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A pivotal battle is taking place in the world’s oceans, pitting environmentalists against big oil companies. By looking just below the surface, Emily Callahan ’11 is bringing the two sides together.
By Josh Anusewicz
n oil rig dwarfs a small fishing vessel idling nearby. This hulking, dormant mass of steel and concrete juxtaposed against the pristine blue water and the lush, green mountains off the coastline of Santa Barbara, California. It’s an eyesore.
A scuba diver, standing on the deck of the boat and covered by a seal-colored, neoprene wetsuit, isn’t looking up at the rig, however. She’s looking down at the water. Like an iceberg, it’s what lies beneath the surface—what you don’t see—that holds the most wonder.
In this case: life.
The oil rig and 26 others like it along the California coast are home to reefs that have grown naturally upon the structures, evolving into valuable ecosystems that support local marine habitat. They have become a breeding ground for threatened species of fish, crustaceans and fauna, and provide safe haven for traveling groups of seals and dolphins.
In California, where an overdeveloped coastline has led to catastrophic erosion of natural reefs, preserving these artificial reefs could be the key to protecting the fragile ecosystem. But with the environmental risks that go along with offshore drilling platforms, coupled with the aesthetic concerns of residents, oil companies and environmental agencies will need to reach a compromise.
Sound impossible? The diver, Emily Callahan ’11, doesn’t think so.
PRESERVING ABANDONED and decommissioned offshore oil rigs and converting them into artificial reefs is not a new idea. The practice, referred to as Rigs-to-Reefs, has been utilized in several areas of the world, including Brunei and Malaysia. In the U.S., Rigs-to-Reefs has found a home in the oil-rich Gulf of Mexico, where the Bureau of Safety and Environmental Enforcement, within the Department of the Interior, developed it. According to the BSEE, as of July 2015, 470 oil platforms have been converted to permanent artificial reefs in the Gulf.
Callahan first learned of the program shortly after graduating from Connecticut College, where she majored in environmental studies and interned at the Woods Hole Oceanographic Institution in Massachusetts. After graduation, her first job was as a field technician, working in the wake of the Deepwater Horizon (BP) oil spill, where she witnessed firsthand the devastating environmental and economic effects on the region from the estimated 4.9 million barrels of oil that oozed into the Gulf.
But she also learned that a number of the more than 4,500 offshore oil platforms in the Gulf—more offshore oil platforms than the rest of the world combined—had been converted to artificial reefs. The sites had become essential for the depleted fishing industry in the region and were helping the ecosystem rebound from the spill. The program was also helping oil companies skirt the costs of completely removing the enormous rigs after they were decommissioned.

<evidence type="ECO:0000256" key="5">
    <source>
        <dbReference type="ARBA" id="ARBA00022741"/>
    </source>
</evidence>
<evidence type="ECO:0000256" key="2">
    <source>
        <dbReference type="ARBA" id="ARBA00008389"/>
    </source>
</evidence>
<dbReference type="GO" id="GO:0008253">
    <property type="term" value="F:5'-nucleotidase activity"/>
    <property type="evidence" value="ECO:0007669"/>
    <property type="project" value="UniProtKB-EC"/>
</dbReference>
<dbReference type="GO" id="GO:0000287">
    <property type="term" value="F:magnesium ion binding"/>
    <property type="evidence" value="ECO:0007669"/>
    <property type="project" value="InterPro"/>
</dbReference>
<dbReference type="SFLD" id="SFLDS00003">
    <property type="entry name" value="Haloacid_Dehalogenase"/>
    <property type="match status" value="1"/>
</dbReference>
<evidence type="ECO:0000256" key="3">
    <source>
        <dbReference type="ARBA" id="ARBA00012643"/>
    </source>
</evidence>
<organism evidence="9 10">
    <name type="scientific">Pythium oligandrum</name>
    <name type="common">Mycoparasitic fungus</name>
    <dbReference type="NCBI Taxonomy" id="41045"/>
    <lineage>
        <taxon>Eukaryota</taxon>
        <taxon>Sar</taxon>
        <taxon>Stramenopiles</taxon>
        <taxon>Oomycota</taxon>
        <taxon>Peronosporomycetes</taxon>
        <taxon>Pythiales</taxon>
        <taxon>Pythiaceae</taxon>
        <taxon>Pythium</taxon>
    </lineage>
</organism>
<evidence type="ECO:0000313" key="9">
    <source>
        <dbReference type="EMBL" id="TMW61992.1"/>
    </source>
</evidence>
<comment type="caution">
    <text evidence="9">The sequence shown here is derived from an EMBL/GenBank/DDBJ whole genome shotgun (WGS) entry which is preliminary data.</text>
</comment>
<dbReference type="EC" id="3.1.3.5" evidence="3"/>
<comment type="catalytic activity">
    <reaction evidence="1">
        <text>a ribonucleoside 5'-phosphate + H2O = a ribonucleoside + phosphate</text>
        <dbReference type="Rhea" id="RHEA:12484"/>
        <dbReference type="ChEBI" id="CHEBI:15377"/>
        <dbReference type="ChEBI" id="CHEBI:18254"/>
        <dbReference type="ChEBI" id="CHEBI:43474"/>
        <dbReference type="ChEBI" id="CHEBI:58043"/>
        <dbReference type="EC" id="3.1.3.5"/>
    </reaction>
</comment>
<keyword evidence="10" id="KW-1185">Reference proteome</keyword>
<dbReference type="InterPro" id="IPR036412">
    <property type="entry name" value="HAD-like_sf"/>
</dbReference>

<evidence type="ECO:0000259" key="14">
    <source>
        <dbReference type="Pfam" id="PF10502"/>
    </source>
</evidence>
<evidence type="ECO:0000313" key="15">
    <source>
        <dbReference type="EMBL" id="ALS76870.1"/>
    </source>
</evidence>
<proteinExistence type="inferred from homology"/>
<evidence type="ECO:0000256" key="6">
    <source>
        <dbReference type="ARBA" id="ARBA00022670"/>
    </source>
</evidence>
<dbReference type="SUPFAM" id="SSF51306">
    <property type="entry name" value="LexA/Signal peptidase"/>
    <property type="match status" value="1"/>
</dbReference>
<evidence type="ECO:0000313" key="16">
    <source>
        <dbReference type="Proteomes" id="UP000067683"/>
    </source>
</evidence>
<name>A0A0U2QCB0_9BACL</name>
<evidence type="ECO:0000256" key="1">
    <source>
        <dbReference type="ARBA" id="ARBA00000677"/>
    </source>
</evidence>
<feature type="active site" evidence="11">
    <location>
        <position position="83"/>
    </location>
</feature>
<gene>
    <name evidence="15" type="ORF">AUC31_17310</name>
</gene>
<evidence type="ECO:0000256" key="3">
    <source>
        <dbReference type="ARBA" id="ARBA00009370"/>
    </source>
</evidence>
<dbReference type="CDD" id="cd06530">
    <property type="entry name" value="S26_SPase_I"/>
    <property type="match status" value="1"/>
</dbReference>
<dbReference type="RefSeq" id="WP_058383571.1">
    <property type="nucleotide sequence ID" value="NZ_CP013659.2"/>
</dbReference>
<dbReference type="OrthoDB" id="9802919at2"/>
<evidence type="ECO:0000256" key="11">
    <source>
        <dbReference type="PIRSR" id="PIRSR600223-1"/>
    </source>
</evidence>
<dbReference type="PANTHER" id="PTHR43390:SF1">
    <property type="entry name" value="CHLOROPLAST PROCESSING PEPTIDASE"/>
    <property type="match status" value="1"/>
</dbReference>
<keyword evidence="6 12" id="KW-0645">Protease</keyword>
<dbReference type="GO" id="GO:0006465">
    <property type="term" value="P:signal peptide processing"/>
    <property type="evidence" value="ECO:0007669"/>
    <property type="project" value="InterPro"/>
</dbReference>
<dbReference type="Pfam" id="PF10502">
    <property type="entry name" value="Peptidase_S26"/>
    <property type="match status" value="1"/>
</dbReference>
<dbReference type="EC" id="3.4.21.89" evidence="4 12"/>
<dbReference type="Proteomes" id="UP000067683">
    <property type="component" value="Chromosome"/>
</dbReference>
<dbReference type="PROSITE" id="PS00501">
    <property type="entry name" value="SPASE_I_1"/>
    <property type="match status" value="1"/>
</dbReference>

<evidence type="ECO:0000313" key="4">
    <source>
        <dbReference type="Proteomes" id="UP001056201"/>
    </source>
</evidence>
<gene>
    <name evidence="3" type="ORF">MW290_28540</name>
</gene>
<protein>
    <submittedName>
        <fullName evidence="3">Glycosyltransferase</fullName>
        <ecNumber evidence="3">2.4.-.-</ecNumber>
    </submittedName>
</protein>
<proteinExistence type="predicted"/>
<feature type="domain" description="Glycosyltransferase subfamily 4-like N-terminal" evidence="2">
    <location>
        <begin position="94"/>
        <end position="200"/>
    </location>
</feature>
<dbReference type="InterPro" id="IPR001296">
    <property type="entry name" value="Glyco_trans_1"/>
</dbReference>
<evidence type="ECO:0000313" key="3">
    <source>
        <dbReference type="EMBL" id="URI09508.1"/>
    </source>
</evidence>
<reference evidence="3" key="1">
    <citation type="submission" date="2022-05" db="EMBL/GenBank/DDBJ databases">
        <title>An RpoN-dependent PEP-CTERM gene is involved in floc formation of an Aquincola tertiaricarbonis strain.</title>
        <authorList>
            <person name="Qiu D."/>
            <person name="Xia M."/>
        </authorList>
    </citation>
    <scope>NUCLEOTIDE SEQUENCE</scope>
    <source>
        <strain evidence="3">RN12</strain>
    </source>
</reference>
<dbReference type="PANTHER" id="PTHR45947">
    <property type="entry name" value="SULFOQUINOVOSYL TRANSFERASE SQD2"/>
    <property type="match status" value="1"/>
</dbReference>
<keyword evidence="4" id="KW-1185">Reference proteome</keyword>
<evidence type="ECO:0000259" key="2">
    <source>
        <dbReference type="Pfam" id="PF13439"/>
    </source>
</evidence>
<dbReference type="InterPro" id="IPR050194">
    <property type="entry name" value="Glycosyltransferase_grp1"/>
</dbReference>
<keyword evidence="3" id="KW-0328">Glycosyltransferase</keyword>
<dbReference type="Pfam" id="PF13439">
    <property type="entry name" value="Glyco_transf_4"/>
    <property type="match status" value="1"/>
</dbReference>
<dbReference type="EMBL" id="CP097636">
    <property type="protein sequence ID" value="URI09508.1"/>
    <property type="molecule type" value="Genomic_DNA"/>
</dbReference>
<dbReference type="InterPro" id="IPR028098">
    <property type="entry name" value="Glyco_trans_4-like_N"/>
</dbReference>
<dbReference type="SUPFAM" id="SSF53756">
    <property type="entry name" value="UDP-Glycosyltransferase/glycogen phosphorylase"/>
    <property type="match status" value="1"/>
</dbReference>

The idea stuck with Callahan when she traveled to California’s Scripps Institution of Oceanography for her graduate studies. It was there she met her research partner, Amber Jackson, and the two founded Blue Latitudes, a nonprofit group conducting a comprehensive study of the ecological, socioeconomic and advocacy issues related to bringing Rigs-to-Reefs to California. Blue Latitudes uses its research to inform the public and policymakers on the benefits associated with the program.
“When we were researching at Scripps, we realized all of this great information already existed about Rigs-to-Reefs and how it could benefit California,” Callahan says. “So the question became, ‘How can we get this information out to the public?’”
CALLAHAN DESCRIBES BLUE LATITUDES’ work as “half education and outreach, half consulting.” The partners have presented at local environmental conferences, and have traveled to Amsterdam and Glasgow to share the findings of their research. This February, they will present at the Decommissioning & Abandonment Summit in Houston. Callahan has also written about her work with Blue Latitudes in The Huffington Post and National Geographic.
The consulting arm of Blue Latitudes involves close work with big oil companies—strange partners for an organization interested in preserving the environment. Blue Latitudes has begun designing feasibility studies and conducting a net environmental benefit analysis—a process developed for effective oil spill preparedness and response—in preparation of California decommissioning any rigs. Callahan, who uses her experience as a consultant for the oceanographic firm Coastal Environments, said that oil companies have shown considerable interest in the Rigs-to-Reefs program because of the cost savings.